Mixing Soil and Seeding Onions

Last week, the propagation greenhouse crew had its annual onion-seeding marathon, 574 flats in three partial workdays with the help of four people. This was the single biggest one-crop planting of the year

Onions are a staple vegetable at the farm, yielding throughout the summer, and storing well into the fall and winter. Gathering Together Farm is growing the following varieties this year (a couple new ones plus tried and true favorites):

Red Storage–‘Ruby Ring’, ‘Red River’, ‘Cabernet’ from Osborne Seed Company

Sweet–‘Walla Walla’, ‘Candy’, ‘Exhibition’ from Osborne Seed Company

White–‘Sierra Blanca’ from Osborne Seed Company

Yellow Storage–‘Talon’ from Territorial Seed Company, ‘Trekker’ and ‘Frontier’ from Osborne Seed Company

Shallots–‘Ambition’, ‘Saffron’ from Johnny’s Selected Seeds

 

 

 

 

 

 

 

 

 

 

 

 

 

Sarah (above left), Paula (above right), and Leslie (who politely opted not to get her photo taken) do most of the routine seeding and propagation greenhouse upkeep. Joelene schedules all the plantings, investigates any problems with equipment or germination as promptly as possible, and oversees the crew, making sure they have what they need to work effectively and efficiently.

Fine Pumice

Soil is the foundation for healthy and successful plant starts. The propagation greenhouse crew mixes all the potting soil used for spring and summer seeding and transplanting from scratch. The soil recipe is based on a mix recommended by Eliot Coleman (organic farming proponent). Over the years, the mix has evolved into the farm’s current recipe.

Gathering Together Farm Greenhouse Soil Mix Recipe

8 gallons composted rabbit manure and leaves

4 gallons peat

4 gallons fine pumice

2 cups powder mix (a 1:1 ratio of green sand, kelp meal, oyster shell flour, fish bone meal, glacial rock dust, and crab meal)

Peat
Sifted Compost

All the ingredients are loaded into the farm’s cement mixer that’s exclusively dedicated to mixing soil. They’re tumbled until they’re evenly distributed. The soil then gets unloaded into a wheelbarrow.

For seeding onions, Sarah, Paula, and Leslie mixed soil and filled 574 flats of “162’s” (flats with 162 cells).

The soil was lightly packed into the flats.

 

 

 

 

 

 

 

 

 

 

 

 

 

Flats were stacked 20-high so that the soil in each cell got compressed slightly, leaving a depression for the onion seeds. The flats got stickers to mark the variety with which they would be seeded.

This is the electric seeder. It was purchased used from Peoria Gardens many years ago. Sarah is the primary seeder operator these days, though she “studied” under Joelene’s tutelage.

Here’s the base of the seeder. Each flat is manually placed here to start.

This is the hopper with onion seeds. When it’s turned on, this tray is agitated to get a better distribution of seeds, so they can be sucked up by the  seeder tips.

This header with seeder tips rotates down and sucks up at least one seed per tip. (The one on the far right has two.) When it rotates back up, the suction is released, and the seeds fall down the tubes…

…into individual cells. The tips and tubes can be reconfigured to work with different sized cells, but Gathering Together Farm uses the electric seeder on primarily 162’s.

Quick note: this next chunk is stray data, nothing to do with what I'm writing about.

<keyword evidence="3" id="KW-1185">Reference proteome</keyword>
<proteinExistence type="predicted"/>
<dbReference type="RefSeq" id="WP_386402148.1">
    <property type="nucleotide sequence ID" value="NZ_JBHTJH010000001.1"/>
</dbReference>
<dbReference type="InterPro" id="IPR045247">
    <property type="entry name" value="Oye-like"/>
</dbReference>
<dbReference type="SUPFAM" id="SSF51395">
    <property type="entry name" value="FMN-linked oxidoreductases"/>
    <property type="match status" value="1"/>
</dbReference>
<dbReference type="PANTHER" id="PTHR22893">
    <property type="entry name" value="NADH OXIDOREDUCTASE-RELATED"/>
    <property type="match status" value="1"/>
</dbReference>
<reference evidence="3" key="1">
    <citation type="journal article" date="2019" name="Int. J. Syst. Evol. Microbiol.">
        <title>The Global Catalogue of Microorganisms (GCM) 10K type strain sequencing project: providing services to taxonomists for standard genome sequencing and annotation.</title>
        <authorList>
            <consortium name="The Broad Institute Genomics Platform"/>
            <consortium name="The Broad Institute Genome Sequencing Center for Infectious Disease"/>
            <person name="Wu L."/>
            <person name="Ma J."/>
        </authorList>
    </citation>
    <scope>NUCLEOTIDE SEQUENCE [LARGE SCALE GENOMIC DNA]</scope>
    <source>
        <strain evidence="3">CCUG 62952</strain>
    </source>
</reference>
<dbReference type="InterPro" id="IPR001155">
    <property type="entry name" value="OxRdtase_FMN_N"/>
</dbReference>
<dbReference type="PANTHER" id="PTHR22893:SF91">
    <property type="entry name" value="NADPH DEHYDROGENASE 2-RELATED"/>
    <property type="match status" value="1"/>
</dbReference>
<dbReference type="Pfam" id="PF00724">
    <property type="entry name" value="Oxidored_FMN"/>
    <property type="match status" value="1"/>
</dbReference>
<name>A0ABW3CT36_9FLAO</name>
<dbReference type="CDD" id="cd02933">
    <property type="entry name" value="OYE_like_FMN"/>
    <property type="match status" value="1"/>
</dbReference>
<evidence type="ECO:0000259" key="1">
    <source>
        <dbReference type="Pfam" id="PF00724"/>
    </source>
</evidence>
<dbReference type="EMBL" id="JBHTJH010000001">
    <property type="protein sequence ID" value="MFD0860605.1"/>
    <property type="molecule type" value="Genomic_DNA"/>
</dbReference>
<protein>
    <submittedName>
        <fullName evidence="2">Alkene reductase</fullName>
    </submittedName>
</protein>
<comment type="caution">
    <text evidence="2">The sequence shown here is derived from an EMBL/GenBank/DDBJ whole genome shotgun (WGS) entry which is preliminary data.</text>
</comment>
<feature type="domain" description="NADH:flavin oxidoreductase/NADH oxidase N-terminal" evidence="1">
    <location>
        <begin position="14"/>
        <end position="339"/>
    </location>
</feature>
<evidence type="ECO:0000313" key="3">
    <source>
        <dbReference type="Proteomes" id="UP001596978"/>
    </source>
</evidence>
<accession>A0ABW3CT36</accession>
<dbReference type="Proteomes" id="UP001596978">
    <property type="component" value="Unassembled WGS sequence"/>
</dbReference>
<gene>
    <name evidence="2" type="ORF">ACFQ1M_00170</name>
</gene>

A steady “ca-chunk, ca-chunk” is the soundtrack as the flats move haltingly down the line, stopping briefly for seed deposits in each cell.

The flats are pushed along automatically by several oscillating arms that give each cell wall a shove down the line.

Sarah has to manually grab the flats off the base before they’re pushed off the end onto the ground (which happens on a very rare occasion).

This occupancy gauge signals to the seeder that a tray is passing through, but if it doesn’t sense a flat, it halts the seed dropping mechanism, avoiding major seed losses as things get busy, and Sarah can’t make it back to feed in the next flat fast enough.

Each tray passes through the seeder twice to ensure that each cell gets at least two seeds. When Sarah is seeding something that she knows has a particularly bad germination rate, she will sometimes send each flat through three times.

In between loading and unloading flats, adding more seed to the hopper, watching to make sure all the mechanical parts are doing their respective jobs, giving flats an extra shove when necessary, and subconsciously keeping track of how many times each flat has passed through the seeder, Sarah tops off the sown flats with a pumice-rich soil mix.

These flats of onions will spend the next two months in the warmth of the propagation greenhouse. During that time, they will be thinned once, trimmed once, weeded twice (because the compost does have some weed seeds in it), and watered daily. The field crew will transplant them outside in mid April where they’ll need weeding at least once more before harvest (not to mention lots of irrigating).

Expect to see fresh onions at our farmers’ markets and in CSA boxes in late spring/early summer. Until then, we still have some of last season’s storage onions available.

Working Hands

Pretty hands don’t exist in the kitchen. There are no manicures. No pampered skin, nor painted nails. Instead there are calluses and burns. A half-moon- shaped cut that slices through the nail-bed to the quick requiring a trip to the Emergency Room and three stitches put in with strong black thread. Jergens would be appalled.

Kitchen hands bear the marks of the trade. They know their way around a knife, move from left to right down the board and down the line. They reach into hot pans and hot ovens, retrieving baguettes without fireproof protection, prodding cuts of meat to test for doneness. A medium rare steak should feel like the web of muscle between the thumb and forefinger. Or like your plump lower lip. Full and filled with appeal.